UPDATE: Added new Youtube video with tips for stance, gybes and the foot change at the bottom of the article.
I’m a bit of a latecomer to the whole wingfoiling explosion. Partly due to delays getting the right size board and because I still love Kitefoiling. I have loads of new things I want to learn on my foil and it gets me out in a wide range of wind strengths (10 – 35 knots), so I wasn’t really looking for a new hobby. Having said that, I have been curious about all the winging fuss and it does look like a great way to ride waves, without all the paddling and excessing pumping!
So I have given winging a go. I’ve now been out 7 times over 10 weeks (injury and the lack of a board slowed things down a bit) and think because of my kitefoiling skills, I’m progressing pretty quickly. I am already thinking about how I would teach the core skills, both in person and in videos, and I have been playing around with the wing to see how different positions affect performance and control. It really is a very liberating experience; with full depower and the ability to spin the wing in all manner of different ways, the possibilities are endless and fun.
I won’t lie I’m not 100% convinced it’s for me. I am still keen to get back on my kitefoil, but it does have a wide appeal to people of varying sporting backgrounds and it will be a very interesting few years to see how the sport develops. But, if you are learning to wing here are my 7 tips after 7 days of wingfoiling.
First up – your equipment, previous experience and the conditions at your local beach will all have a big impact on how you improve at winging: Here are my stats for reference
- Age: 43
- Weight: 105kg / 232lb
- Height: 198cm / 6’6”
- Kiting: 21 years
- Kitefoiling: 4 years
- Windsurfed: 12 years (but haven’t done it in 20 years!)
- Wing: F-ONE Swing 5.0
- Board: F-ONE Rocket Wing v2 6’0” (120l)
- Foil: F-ONE Phantom 1780 + 85cm Carbon mast
1) Board Size Matters
I’m not saying anything new here, but its worth re-iterating that starting on the right size boards will make a huge difference. Whilst waiting for my F-ONE board to arrive, I tried a slightly lower volume board; I got up ok, but it was under water a lot and hard work to get going. It was good but the length got annoying very quickly and the 2 inches less width was surprisingly less stable.
My big take away; getting the right board will make learning all the basics way way easier and more fun. Just accept that you might have to get a smaller board at some point in the near future, but if you start small you may never get off the starting blocks. For me, the standing up part is the hardest bit of it all (made harder by being a tall, heavier than average guy who isn’t that flexible). Once I’m up it’s relatively easy, having kitefoiled for years but, I dread trying to stand up on the thing. It gets easier with practice. Having the right board under foot speeds things up massively. Volume is really important – more than your weight for sure and width really helps too. For me now, 6’0” still feels fine for everything I am learning – no doubt riding a 5’0” board would be amazing but there is no way I’m going to be able to stand up on something with volume that is close to half my body weight!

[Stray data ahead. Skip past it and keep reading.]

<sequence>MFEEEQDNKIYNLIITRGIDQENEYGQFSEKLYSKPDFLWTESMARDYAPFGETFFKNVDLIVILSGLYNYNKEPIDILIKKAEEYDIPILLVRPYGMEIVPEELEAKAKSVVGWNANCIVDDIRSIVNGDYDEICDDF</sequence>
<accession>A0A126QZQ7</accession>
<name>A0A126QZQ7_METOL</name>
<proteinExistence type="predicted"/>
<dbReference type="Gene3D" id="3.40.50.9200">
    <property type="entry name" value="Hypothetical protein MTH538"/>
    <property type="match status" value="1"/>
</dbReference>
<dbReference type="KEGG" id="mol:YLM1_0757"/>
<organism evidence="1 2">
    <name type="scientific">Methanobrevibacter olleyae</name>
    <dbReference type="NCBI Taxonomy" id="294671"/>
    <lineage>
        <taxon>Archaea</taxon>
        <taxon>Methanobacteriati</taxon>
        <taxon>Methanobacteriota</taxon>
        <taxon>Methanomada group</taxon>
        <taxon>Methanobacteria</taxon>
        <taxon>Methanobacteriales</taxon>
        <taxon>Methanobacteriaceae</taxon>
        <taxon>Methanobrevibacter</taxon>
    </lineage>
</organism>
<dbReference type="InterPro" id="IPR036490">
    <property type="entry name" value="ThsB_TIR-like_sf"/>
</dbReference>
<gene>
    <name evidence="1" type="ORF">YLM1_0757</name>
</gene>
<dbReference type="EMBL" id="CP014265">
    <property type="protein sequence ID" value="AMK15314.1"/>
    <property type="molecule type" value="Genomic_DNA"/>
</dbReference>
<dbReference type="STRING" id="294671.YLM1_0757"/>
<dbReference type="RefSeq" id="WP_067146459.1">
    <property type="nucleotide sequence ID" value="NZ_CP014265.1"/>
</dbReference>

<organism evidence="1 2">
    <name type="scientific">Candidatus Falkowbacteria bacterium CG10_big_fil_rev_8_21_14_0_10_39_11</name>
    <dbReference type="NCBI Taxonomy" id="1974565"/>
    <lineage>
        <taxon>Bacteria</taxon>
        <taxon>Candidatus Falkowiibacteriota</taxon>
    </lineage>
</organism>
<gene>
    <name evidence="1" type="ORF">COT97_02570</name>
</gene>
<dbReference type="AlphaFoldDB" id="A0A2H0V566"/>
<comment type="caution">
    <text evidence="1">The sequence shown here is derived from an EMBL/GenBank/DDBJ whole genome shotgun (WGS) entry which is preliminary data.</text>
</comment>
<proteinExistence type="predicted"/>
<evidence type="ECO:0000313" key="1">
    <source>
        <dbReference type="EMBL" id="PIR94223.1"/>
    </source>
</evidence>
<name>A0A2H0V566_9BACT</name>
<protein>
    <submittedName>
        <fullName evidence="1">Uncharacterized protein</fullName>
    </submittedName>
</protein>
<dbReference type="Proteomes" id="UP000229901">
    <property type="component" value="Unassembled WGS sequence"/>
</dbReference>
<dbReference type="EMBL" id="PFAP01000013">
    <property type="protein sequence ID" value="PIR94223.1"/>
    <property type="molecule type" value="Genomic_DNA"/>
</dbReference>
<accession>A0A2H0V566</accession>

2) Attach the board leash to a belt
Rather than have the board leash attached to your ankle and then get caught up in it all the time, wear a simple belt and attach the leash there. It helps to keep the leash out the way and also allows you to untangle the leash by sliding it around the belt. Everyone down our beach now does this and it seems far more convenient. Some people have the wing wrist leash attached to the waist belt too. I haven’t tried that yet but might be worth a go.
3) Pumping – Wing and Board/Foil
Unless you are really powered you are probably gonna have to pump the wing and/or board to get it up and foiling. No one really makes this look graceful, but there are definitely some ways that are more effective than others. I’ve found bearing the board off slightly downwind helps. I keep the wing at about a 45 degree angle, giving short hard pumps, and with the wing at this angle you get some lift and some sideways pull which you can translate into power against the foil. I also try and keep the wing at arms length, forward towards the nose of the board. This way, when you pump, think about pulling the board toward the wing to get it moving. You’ll also find that when you start to rise up on the foil, it is easier to keep weight forward and level the board out. Pumping the board is more tricky to learn; If you kitefoil already then you can practice easily on that, and practice wake foiling behind a boat is good too.
4) Stance – stand tall, straight arms